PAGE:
Many CEdMA members requested a follow up from the LinkedIn profile session at the 2019 CEdMA Training Leadership Conference in Nashville.
Here are the answers to your questions:
- Sima, do I really need recommendations? Maybe.
It depends on your career goals and aspirations. As a high-tech marketer in the Silicon Prairie called Chicago, my career was nothing if not volatile. I saw recommendations as a way to shore up my career story and help recruiters and hiring managers quickly understand and believe my value. Later, when I began to pivot to independent consultant and then keynote speaker, I believed that recommendations provided the social proof that although I was new, I was a safe bet. You decide – what do others need to know and believe about you and your work?
- Do people read them? Definitely.
I have heard too many people tell me it’s one of the first sections they read to call it a fluke. Potential clients, recruiters, hiring managers, co-workers… they tell me they’re trying to get a sense of what you bring to the table from third party sources.
- Is there a good way to ask? I feel awkward; I worry that they’ll say no or think I’m too aggressive...
Let me address this in reverse order – you need not worry about asking someone for a recommendation. That’s part of your job as driven, committed career professional – to make sure others can easily and quickly understand what it is you do, and the fact that you’re darned good at it. Is there a “right way” to request a recommendation? In my experience, there are indeed some best practices that increase your odds of getting an on-brand recommendation from anyone you ask. Here’s my formula for success:
Who to Ask
Almost anyone can write you a recommendation. I have recommendations from colleagues, supervisors, clients, college professors, even people I volunteer with. A fellow CEdMA members who served on the Board alongside you can most definitely attest to your leadership skills!
Where to Ask
Personal email, hallway conversation, phone chat, Slack… chose the medium that best fits the relationship you have with the person you’re approaching. You’ll know what feels right. But always follow-up by sending a formal LinkedIn request for recommendation. Why? Many willing recommenders are simply not familiar with this LinkedIn functionality; making them look for it is a barrier to success. Let them know that you’ll follow up online, and they’ll find a link in their inbox.
How to Prepare
Before you approach someone for a recommendation, first decide what skills or areas of your expertise you want them to promote. This is critical. Too many people lob an open-ended request and wonder why they never get a response. I’ll tell you why:
- Leaving the “what” out of the ask makes it a difficult task for someone who likes you, respects you… knows all that you’re capable of. It’s overwhelming! How can possibly summarize all of your awesomeness in a few short sentences?
- Many people are uncomfortable writing public online posts. They think of themselves as poor writers and fear they will sound stupid. In my experience this is a sub-conscious barrier but a prevalent one.
- Another reason is that people are afraid to disappoint you. They want you to love whatever they write; they may even ask you to write it for them. I actually did that once, against my better judgment, and it felt so hinky to me that I eventually took it down.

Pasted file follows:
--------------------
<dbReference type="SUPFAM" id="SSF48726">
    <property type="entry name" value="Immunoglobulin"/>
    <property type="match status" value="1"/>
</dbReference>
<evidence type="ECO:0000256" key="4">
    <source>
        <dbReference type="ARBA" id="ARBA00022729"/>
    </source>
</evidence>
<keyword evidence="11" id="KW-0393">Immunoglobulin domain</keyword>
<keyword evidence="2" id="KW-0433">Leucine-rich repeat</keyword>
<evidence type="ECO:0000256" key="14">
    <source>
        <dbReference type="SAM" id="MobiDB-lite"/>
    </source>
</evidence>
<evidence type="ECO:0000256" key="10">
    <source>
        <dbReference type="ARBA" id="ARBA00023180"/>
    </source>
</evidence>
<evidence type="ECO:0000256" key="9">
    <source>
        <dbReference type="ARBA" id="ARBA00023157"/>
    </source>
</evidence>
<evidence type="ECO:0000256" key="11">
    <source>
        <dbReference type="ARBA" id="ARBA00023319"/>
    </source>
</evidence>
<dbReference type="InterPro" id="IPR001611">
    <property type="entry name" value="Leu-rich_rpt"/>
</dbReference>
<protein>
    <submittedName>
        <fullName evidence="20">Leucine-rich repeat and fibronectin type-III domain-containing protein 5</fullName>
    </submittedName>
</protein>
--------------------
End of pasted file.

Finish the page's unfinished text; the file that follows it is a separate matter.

Pick one to three skills and areas of expertise that you want to showcase; make the task easy, keep the ask small, give them an out, and then watch the recommendations roll in.
What to Say
Avoid using the generic LinkedIn language. Personalize your note and keep it short. Include one to three skills or areas of expertise so the writer can quickly focus. And give them an easy out – casual language and a loose timeline takes the perceived pressure off. Here’s language that I often use:
“Sarah, thanks for agreeing to write a recommendation for me. As I said, I’m just looking for a sentence or two about my ability to deliver social selling training that actually moved your salesforce to action. There’s no real rush – anytime in the new few weeks would be great. And if for any reason you’re uncomfortable moving forward, please – no worries, there others I can ask.”
The Most Important Tip of All…
Your job is to ask. That’s it. Then you LET GO of the OUTCOME!
What does it mean if they don’t respond? ABSOLUTELY nothing. They’re busy. They don’t trust themselves to do a good job. They’re looking after a sick child or parent. Their own job is in jeopardy. They forgot. They feel clumsy on LinkedIn. They remembered, had an idea of what to say, and then they forgot again.
It’s never ever about you. I promise, okay? Just ask and let the people who know your awesomeness help you tell your story.
I hope you find this framework helpful. If you have any questions, referrals or ideas just drop me a line at Sima@SimaDahl.com or ring 312-884-1888 – I’m here to help!
Sima Dahl is a branding visionary who will revolutionize the way you think about generating demand for you and what you do. Her early career as an award-winning marketer paved the way for Sway Factor™, her ground-breaking approach to self-promotion that helps strengthen business and employer brands too. An award-winning keynote speaker, corporate trainer and coach, Sima has graced stages from Boston to Budapest and worked with clients for to Zebra Technologies to help people and businesses grow. With bold candor, unfiltered honesty and her signature charismatic style, Sima will challenge you to stand out, stay relevant, and be in demand. Learn more at SimaDahl.com.